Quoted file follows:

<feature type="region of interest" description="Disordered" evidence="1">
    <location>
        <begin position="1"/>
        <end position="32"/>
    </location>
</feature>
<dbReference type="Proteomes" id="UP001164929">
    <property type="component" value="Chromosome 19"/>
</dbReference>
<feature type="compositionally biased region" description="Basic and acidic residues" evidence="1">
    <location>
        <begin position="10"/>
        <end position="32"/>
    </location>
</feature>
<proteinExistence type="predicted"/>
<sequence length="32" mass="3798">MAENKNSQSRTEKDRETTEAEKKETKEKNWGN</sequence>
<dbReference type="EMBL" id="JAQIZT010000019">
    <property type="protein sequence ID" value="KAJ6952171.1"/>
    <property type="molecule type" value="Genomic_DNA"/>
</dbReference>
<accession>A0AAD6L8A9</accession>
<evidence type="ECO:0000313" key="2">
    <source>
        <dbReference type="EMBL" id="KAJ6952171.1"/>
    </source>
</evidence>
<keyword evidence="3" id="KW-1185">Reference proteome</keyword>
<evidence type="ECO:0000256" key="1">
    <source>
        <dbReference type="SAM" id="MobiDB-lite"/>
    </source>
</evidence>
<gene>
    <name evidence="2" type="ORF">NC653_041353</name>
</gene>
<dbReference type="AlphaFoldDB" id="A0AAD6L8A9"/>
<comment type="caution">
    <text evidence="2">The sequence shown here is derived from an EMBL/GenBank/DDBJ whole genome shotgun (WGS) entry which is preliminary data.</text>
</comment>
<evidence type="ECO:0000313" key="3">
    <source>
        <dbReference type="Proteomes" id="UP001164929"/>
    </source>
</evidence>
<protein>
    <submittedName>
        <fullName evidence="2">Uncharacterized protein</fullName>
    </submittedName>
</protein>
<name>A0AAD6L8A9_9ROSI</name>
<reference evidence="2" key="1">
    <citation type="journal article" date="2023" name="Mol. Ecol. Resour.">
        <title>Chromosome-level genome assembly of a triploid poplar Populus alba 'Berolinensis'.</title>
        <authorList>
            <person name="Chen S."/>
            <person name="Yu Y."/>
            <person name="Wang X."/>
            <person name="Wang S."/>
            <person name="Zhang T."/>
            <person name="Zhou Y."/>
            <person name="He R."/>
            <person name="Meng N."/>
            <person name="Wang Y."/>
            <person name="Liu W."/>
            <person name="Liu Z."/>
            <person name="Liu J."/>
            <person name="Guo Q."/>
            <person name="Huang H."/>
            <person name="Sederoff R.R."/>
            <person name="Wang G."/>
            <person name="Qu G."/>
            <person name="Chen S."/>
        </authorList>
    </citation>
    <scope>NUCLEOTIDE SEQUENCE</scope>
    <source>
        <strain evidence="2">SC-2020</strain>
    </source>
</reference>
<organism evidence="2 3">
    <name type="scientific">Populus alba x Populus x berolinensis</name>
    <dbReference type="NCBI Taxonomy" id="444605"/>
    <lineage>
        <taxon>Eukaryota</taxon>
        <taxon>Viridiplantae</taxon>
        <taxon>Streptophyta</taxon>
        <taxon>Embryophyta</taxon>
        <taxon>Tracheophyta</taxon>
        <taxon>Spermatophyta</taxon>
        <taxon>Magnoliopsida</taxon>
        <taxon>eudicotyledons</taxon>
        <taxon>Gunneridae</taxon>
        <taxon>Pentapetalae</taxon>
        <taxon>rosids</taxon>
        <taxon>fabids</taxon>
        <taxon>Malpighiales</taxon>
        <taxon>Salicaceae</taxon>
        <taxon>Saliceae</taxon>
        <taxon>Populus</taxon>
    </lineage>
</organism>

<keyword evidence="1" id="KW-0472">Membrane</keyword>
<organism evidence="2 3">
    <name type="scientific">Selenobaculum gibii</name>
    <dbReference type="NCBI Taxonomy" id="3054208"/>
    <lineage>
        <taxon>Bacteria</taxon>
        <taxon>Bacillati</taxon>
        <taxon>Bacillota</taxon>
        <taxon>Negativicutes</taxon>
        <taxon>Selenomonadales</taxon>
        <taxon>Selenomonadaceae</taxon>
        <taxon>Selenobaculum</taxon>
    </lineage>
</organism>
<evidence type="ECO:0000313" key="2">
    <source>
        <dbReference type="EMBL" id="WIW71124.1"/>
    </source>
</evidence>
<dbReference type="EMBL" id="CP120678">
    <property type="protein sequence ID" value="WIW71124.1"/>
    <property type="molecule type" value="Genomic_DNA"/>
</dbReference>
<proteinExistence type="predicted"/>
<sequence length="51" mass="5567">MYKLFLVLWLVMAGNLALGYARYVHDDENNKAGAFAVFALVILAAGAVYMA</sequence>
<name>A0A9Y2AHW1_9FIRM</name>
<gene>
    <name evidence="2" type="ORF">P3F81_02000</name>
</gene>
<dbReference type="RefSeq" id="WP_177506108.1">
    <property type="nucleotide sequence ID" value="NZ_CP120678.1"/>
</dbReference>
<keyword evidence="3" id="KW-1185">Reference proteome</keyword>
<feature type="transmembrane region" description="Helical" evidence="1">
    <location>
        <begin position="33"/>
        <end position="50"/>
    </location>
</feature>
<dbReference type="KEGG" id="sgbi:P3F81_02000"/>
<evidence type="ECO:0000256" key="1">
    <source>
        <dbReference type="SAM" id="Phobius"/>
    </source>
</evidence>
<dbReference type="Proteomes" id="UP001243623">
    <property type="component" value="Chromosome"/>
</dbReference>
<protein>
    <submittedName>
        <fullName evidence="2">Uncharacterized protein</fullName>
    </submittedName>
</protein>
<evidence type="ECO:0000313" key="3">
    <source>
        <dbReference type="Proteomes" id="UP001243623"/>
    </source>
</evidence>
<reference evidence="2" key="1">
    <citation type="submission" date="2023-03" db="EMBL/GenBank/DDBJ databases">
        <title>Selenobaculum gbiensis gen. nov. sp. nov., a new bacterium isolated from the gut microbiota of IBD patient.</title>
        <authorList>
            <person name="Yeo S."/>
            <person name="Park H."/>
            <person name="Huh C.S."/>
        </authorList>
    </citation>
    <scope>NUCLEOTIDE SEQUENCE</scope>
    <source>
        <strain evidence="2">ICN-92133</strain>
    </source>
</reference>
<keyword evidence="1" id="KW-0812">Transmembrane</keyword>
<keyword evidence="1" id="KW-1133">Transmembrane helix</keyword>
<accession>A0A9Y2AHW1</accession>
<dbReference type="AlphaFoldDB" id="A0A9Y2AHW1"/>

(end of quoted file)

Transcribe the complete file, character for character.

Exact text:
<feature type="region of interest" description="Disordered" evidence="1">
    <location>
        <begin position="1"/>
        <end position="32"/>
    </location>
</feature>
<dbReference type="Proteomes" id="UP001164929">
    <property type="component" value="Chromosome 19"/>
</dbReference>
<feature type="compositionally biased region" description="Basic and acidic residues" evidence="1">
    <location>
        <begin position="10"/>
        <end position="32"/>
    </location>
</feature>
<proteinExistence type="predicted"/>
<sequence length="32" mass="3798">MAENKNSQSRTEKDRETTEAEKKETKEKNWGN</sequence>
<dbReference type="EMBL" id="JAQIZT010000019">
    <property type="protein sequence ID" value="KAJ6952171.1"/>
    <property type="molecule type" value="Genomic_DNA"/>
</dbReference>
<accession>A0AAD6L8A9</accession>
<evidence type="ECO:0000313" key="2">
    <source>
        <dbReference type="EMBL" id="KAJ6952171.1"/>
    </source>
</evidence>
<keyword evidence="3" id="KW-1185">Reference proteome</keyword>
<evidence type="ECO:0000256" key="1">
    <source>
        <dbReference type="SAM" id="MobiDB-lite"/>
    </source>
</evidence>
<gene>
    <name evidence="2" type="ORF">NC653_041353</name>
</gene>
<dbReference type="AlphaFoldDB" id="A0AAD6L8A9"/>
<comment type="caution">
    <text evidence="2">The sequence shown here is derived from an EMBL/GenBank/DDBJ whole genome shotgun (WGS) entry which is preliminary data.</text>
</comment>
<evidence type="ECO:0000313" key="3">
    <source>
        <dbReference type="Proteomes" id="UP001164929"/>
    </source>
</evidence>
<protein>
    <submittedName>
        <fullName evidence="2">Uncharacterized protein</fullName>
    </submittedName>
</protein>
<name>A0AAD6L8A9_9ROSI</name>
<reference evidence="2" key="1">
    <citation type="journal article" date="2023" name="Mol. Ecol. Resour.">
        <title>Chromosome-level genome assembly of a triploid poplar Populus alba 'Berolinensis'.</title>
        <authorList>
            <person name="Chen S."/>
            <person name="Yu Y."/>
            <person name="Wang X."/>
            <person name="Wang S."/>
            <person name="Zhang T."/>
            <person name="Zhou Y."/>
            <person name="He R."/>
            <person name="Meng N."/>
            <person name="Wang Y."/>
            <person name="Liu W."/>
            <person name="Liu Z."/>
            <person name="Liu J."/>
            <person name="Guo Q."/>
            <person name="Huang H."/>
            <person name="Sederoff R.R."/>
            <person name="Wang G."/>
            <person name="Qu G."/>
            <person name="Chen S."/>
        </authorList>
    </citation>
    <scope>NUCLEOTIDE SEQUENCE</scope>
    <source>
        <strain evidence="2">SC-2020</strain>
    </source>
</reference>
<organism evidence="2 3">
    <name type="scientific">Populus alba x Populus x berolinensis</name>
    <dbReference type="NCBI Taxonomy" id="444605"/>
    <lineage>
        <taxon>Eukaryota</taxon>
        <taxon>Viridiplantae</taxon>
        <taxon>Streptophyta</taxon>
        <taxon>Embryophyta</taxon>
        <taxon>Tracheophyta</taxon>
        <taxon>Spermatophyta</taxon>
        <taxon>Magnoliopsida</taxon>
        <taxon>eudicotyledons</taxon>
        <taxon>Gunneridae</taxon>
        <taxon>Pentapetalae</taxon>
        <taxon>rosids</taxon>
        <taxon>fabids</taxon>
        <taxon>Malpighiales</taxon>
        <taxon>Salicaceae</taxon>
        <taxon>Saliceae</taxon>
        <taxon>Populus</taxon>
    </lineage>
</organism>

<keyword evidence="1" id="KW-0472">Membrane</keyword>
<organism evidence="2 3">
    <name type="scientific">Selenobaculum gibii</name>
    <dbReference type="NCBI Taxonomy" id="3054208"/>
    <lineage>
        <taxon>Bacteria</taxon>
        <taxon>Bacillati</taxon>
        <taxon>Bacillota</taxon>
        <taxon>Negativicutes</taxon>
        <taxon>Selenomonadales</taxon>
        <taxon>Selenomonadaceae</taxon>
        <taxon>Selenobaculum</taxon>
    </lineage>
</organism>
<evidence type="ECO:0000313" key="2">
    <source>
        <dbReference type="EMBL" id="WIW71124.1"/>
    </source>
</evidence>
<dbReference type="EMBL" id="CP120678">
    <property type="protein sequence ID" value="WIW71124.1"/>
    <property type="molecule type" value="Genomic_DNA"/>
</dbReference>
<proteinExistence type="predicted"/>
<sequence length="51" mass="5567">MYKLFLVLWLVMAGNLALGYARYVHDDENNKAGAFAVFALVILAAGAVYMA</sequence>
<name>A0A9Y2AHW1_9FIRM</name>
<gene>
    <name evidence="2" type="ORF">P3F81_02000</name>
</gene>
<dbReference type="RefSeq" id="WP_177506108.1">
    <property type="nucleotide sequence ID" value="NZ_CP120678.1"/>
</dbReference>
<keyword evidence="3" id="KW-1185">Reference proteome</keyword>
<feature type="transmembrane region" description="Helical" evidence="1">
    <location>
        <begin position="33"/>
        <end position="50"/>
    </location>
</feature>
<dbReference type="KEGG" id="sgbi:P3F81_02000"/>
<evidence type="ECO:0000256" key="1">
    <source>
        <dbReference type="SAM" id="Phobius"/>
    </source>
</evidence>
<dbReference type="Proteomes" id="UP001243623">
    <property type="component" value="Chromosome"/>
</dbReference>
<protein>
    <submittedName>
        <fullName evidence="2">Uncharacterized protein</fullName>
    </submittedName>
</protein>
<evidence type="ECO:0000313" key="3">
    <source>
        <dbReference type="Proteomes" id="UP001243623"/>
    </source>
</evidence>
<reference evidence="2" key="1">
    <citation type="submission" date="2023-03" db="EMBL/GenBank/DDBJ databases">
        <title>Selenobaculum gbiensis gen. nov. sp. nov., a new bacterium isolated from the gut microbiota of IBD patient.</title>
        <authorList>
            <person name="Yeo S."/>
            <person name="Park H."/>
            <person name="Huh C.S."/>
        </authorList>
    </citation>
    <scope>NUCLEOTIDE SEQUENCE</scope>
    <source>
        <strain evidence="2">ICN-92133</strain>
    </source>
</reference>
<keyword evidence="1" id="KW-0812">Transmembrane</keyword>
<keyword evidence="1" id="KW-1133">Transmembrane helix</keyword>
<accession>A0A9Y2AHW1</accession>
<dbReference type="AlphaFoldDB" id="A0A9Y2AHW1"/>